My first season as GM was the year from hell. It rained all winter. We had a record low skier visits. But it allowed us to break down the business and set goals. Number 1 priority was to get Green Peak done. We broke ground in mid-August of 2016 and opened the chair in February of 2017.
NESJ: How has the opening of Green Peak affected Waterville?
Smith: Originally it was a 10 million dollar project. But we decided to scrap the idea of a detachable high-speed lift and instead relocate the World Cup triple, reducing the budget for Phase 1 to 3.5 million. This was a big decision. It totally changes the feel of the mountain. It’s a nice ride, there are no lines on busy days because more people are up in the air — on chairs — rather than making a quick trip up and a fast trip down. I’ve had people thanking me for the fixed-grip chair saying they love the different experience and especially like Governor’s Run. Green Peak has a more natural feel while the main mountain, although it has excellent recreational trails, has always tended toward racing and freestyle.
NESJ: How is Phase 2 of Green Peak progressing?
Smith: We are now putting $7.5 million into capital improvements for the area including Green Peak with additional trails (bringing the total to 11), snowmaking pipeline and snow guns; a new T-bar for High Country, which will change the feel and usage of that area; upgraded infrastructure plus base lodge renovations and improvements to our nordic and summer operations. And we’ve revamped the learner’s area.
NESJ: What are your goals for this winter?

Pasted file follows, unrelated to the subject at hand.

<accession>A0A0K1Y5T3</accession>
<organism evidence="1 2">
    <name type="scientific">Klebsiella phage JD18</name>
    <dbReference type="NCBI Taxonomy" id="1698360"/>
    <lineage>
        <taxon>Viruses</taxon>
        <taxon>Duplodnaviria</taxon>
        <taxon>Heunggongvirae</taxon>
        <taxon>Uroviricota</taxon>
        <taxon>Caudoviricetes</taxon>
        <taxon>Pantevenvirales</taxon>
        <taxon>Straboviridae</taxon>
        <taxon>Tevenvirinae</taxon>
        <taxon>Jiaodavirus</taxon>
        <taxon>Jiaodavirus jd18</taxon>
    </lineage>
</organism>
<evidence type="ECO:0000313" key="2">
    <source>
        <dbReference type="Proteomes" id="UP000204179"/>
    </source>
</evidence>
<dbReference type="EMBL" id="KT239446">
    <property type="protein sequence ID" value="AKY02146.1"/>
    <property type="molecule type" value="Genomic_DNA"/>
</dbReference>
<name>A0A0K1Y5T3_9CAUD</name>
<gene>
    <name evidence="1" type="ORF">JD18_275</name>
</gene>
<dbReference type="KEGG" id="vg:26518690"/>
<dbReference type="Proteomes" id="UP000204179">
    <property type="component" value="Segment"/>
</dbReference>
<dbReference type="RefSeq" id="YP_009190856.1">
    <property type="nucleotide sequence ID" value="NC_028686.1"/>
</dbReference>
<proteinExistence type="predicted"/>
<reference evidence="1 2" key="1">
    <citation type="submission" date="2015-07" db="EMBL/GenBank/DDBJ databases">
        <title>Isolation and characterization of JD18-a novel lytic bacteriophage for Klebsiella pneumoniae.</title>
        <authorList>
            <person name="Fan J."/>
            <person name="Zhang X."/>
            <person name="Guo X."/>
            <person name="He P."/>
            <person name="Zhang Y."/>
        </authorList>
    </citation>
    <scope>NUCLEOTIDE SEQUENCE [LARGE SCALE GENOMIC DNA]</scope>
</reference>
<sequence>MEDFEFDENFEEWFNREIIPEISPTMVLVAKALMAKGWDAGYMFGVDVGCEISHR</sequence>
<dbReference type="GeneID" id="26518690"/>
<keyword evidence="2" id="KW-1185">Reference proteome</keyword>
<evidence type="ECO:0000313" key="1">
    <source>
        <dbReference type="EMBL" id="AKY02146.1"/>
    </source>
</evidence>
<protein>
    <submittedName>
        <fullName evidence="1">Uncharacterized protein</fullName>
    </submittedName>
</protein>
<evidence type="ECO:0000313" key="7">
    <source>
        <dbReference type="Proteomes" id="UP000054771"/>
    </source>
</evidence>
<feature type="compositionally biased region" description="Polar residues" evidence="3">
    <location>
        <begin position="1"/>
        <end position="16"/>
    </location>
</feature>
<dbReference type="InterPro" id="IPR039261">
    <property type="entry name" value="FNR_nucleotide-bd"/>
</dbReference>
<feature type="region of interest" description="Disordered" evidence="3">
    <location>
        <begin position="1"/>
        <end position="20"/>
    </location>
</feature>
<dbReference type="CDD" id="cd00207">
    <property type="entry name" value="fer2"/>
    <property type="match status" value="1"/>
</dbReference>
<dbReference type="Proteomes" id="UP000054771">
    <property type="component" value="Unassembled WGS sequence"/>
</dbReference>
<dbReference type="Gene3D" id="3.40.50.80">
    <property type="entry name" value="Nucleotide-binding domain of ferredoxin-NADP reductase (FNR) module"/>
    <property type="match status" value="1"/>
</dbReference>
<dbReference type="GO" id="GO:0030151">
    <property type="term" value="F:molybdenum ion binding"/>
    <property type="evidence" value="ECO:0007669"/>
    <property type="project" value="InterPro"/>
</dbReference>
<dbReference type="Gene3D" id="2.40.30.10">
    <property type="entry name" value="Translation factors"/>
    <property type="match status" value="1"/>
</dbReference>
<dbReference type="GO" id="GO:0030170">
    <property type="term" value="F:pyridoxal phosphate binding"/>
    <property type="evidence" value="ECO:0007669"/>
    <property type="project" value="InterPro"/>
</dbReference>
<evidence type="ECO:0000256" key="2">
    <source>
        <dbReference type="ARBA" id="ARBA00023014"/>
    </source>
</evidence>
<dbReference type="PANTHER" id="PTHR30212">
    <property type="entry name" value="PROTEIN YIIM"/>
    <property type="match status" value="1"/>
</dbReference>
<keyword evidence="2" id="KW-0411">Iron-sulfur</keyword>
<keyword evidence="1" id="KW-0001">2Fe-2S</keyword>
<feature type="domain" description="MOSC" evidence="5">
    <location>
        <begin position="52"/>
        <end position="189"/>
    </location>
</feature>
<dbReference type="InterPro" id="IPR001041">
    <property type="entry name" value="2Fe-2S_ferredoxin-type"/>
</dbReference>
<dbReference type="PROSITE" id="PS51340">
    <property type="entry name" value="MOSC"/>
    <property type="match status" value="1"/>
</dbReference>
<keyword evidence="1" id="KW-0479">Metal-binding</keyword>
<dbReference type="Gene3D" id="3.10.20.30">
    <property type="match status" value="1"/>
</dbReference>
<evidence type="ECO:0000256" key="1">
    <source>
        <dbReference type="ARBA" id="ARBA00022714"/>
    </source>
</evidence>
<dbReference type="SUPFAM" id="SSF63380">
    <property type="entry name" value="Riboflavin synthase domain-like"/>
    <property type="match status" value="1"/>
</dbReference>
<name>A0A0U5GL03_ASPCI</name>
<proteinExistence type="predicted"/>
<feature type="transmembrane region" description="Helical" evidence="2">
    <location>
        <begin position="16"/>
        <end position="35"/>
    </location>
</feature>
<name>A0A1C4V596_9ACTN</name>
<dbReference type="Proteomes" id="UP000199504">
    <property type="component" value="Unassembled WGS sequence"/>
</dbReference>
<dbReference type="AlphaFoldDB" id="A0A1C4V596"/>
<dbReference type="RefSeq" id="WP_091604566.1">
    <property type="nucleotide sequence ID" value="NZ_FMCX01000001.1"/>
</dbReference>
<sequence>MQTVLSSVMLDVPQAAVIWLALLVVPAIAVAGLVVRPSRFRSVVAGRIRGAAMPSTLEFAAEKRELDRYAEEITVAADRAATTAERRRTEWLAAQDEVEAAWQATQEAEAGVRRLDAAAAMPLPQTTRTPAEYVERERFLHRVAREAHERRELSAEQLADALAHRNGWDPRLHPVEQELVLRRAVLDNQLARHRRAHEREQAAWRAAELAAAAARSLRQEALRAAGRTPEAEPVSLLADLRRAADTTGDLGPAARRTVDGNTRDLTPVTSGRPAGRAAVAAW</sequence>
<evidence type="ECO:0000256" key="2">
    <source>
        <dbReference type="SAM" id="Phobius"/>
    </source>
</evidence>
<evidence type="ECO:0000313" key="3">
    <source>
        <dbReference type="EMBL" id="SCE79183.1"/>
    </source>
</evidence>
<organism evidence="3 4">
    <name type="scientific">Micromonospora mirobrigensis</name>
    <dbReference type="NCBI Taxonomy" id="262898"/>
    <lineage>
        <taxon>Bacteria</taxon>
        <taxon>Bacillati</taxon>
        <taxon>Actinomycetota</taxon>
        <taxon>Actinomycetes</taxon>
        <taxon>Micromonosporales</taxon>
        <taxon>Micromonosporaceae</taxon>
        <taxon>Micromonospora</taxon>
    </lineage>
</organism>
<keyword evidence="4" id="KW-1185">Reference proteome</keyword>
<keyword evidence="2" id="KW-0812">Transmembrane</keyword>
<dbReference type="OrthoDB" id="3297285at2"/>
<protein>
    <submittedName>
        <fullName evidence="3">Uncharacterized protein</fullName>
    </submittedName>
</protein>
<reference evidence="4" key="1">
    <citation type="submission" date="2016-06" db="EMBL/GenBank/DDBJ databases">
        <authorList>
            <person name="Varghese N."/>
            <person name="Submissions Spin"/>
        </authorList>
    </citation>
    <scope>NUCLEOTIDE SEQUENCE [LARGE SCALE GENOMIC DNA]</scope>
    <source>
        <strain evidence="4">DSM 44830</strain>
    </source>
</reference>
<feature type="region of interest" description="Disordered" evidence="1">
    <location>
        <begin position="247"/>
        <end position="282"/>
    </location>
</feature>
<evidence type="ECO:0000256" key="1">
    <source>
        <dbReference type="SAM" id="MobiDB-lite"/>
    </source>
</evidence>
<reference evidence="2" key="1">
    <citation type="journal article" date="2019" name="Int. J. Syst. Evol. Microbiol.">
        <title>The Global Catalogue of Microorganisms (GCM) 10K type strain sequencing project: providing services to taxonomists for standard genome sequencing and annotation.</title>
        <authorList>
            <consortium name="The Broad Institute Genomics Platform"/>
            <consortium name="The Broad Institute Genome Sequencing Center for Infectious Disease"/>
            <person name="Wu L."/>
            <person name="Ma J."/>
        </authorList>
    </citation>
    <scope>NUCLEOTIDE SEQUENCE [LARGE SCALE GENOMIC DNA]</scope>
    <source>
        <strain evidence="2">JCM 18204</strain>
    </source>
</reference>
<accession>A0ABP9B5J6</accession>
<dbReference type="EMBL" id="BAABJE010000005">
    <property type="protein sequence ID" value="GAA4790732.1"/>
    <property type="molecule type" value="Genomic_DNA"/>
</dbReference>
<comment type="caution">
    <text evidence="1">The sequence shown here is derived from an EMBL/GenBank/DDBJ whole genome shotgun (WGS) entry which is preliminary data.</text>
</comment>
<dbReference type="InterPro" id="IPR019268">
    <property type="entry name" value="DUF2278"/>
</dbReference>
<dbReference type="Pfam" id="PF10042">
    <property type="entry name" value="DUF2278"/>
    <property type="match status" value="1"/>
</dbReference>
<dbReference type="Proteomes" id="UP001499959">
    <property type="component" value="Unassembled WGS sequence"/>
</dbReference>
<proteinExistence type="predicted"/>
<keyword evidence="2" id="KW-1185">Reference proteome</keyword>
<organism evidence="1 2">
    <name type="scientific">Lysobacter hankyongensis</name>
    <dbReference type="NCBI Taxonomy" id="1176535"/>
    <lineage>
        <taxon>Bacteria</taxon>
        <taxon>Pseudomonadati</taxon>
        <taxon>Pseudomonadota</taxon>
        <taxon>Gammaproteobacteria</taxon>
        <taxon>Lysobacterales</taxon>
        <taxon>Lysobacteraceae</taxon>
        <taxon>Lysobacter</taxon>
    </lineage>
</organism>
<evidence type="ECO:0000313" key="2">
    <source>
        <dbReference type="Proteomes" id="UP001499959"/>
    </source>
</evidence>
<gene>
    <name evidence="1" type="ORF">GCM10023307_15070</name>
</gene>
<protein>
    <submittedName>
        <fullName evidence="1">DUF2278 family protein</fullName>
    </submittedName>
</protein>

Smith: Business wise, I want to accomplish and exceed expectations. Show our loyal guests who we are and who we’ve become, meet their expectations. Show our season-pass holders we value them and give them the service they deserve even better than in past years. Personally, I want to be a stronger skier. I would like to take my boys, 8-year-old twins — one skier, one snowboarder — to Europe skiing in the spring.
NESJ: What is your biggest challenge as GM?
Smith: I have a lot of challenges. Every GM does. But my biggest one is meeting my own expectations. I’m hard on myself. I’m not where I want to be yet. Sometimes it keeps me up at night.
NESJ: You will be hosting a number of big events this season, including the U.S. Alpine Championships this March. How excited are you about that?
Smith: This is a very big deal! In 2017 we hosted the freestyle nationals and it was a huge success with the spectators. Last year we had the World Pro Ski Tour, which was also a big hit and will be returning this season in February. In March we’ll host the U.S. Freestyle Championships again. The first thing you see as you come into the valley is a sign proclaiming “Birthplace of Freestyle Skiing.” We have a great venue for this event and spectators love it. Shortly after this we’ll have the national alpine championships. This is a huge deal. We are a race mountain and it’s incredibly exciting to see the resurgence of the interest in racing and be able to host an event with competitors of the quality of Mikaela Shiffrin and Lindsey Vonn. I’m very excited about bringing that level of racing back to Waterville, having world-class athletes back here.
NESJ: What comes next?
Smith: We’re still in Phase 2 of our expansion, transitioning to the next level. It’s all about the next customer and developing a great progression scenario to take them from beginner to recreational skier to moguls, freestyle or racing. We’re known as New Hampshire’s family mountain and we are always looking to take our skiers to the next level.
NESJ: What is your favorite part of the job?
Smith: Guest relations. I really enjoy passionate people, and our guests are passionate about Waterville and skiing. We see eye to eye and I love having them around. And they are now here in the summer, too. For me, it’s a great life!